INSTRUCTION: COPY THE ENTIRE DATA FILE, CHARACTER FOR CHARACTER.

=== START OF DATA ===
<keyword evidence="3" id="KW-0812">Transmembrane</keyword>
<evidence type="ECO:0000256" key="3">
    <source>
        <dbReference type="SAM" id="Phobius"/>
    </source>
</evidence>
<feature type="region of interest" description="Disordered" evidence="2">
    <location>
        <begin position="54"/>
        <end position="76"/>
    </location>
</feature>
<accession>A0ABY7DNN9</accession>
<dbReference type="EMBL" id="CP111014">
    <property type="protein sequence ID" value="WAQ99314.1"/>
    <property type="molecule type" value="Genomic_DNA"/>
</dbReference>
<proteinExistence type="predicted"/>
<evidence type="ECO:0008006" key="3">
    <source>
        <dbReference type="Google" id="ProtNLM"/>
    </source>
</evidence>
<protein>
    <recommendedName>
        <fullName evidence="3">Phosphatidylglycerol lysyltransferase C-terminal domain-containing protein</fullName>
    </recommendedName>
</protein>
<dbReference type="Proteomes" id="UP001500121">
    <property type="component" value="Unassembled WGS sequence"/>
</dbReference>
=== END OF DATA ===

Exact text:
<keyword evidence="3" id="KW-0812">Transmembrane</keyword>
<evidence type="ECO:0000256" key="3">
    <source>
        <dbReference type="SAM" id="Phobius"/>
    </source>
</evidence>
<feature type="region of interest" description="Disordered" evidence="2">
    <location>
        <begin position="54"/>
        <end position="76"/>
    </location>
</feature>
<accession>A0ABY7DNN9</accession>
<dbReference type="EMBL" id="CP111014">
    <property type="protein sequence ID" value="WAQ99314.1"/>
    <property type="molecule type" value="Genomic_DNA"/>
</dbReference>
<proteinExistence type="predicted"/>
<evidence type="ECO:0008006" key="3">
    <source>
        <dbReference type="Google" id="ProtNLM"/>
    </source>
</evidence>
<protein>
    <recommendedName>
        <fullName evidence="3">Phosphatidylglycerol lysyltransferase C-terminal domain-containing protein</fullName>
    </recommendedName>
</protein>
<dbReference type="Proteomes" id="UP001500121">
    <property type="component" value="Unassembled WGS sequence"/>
</dbReference>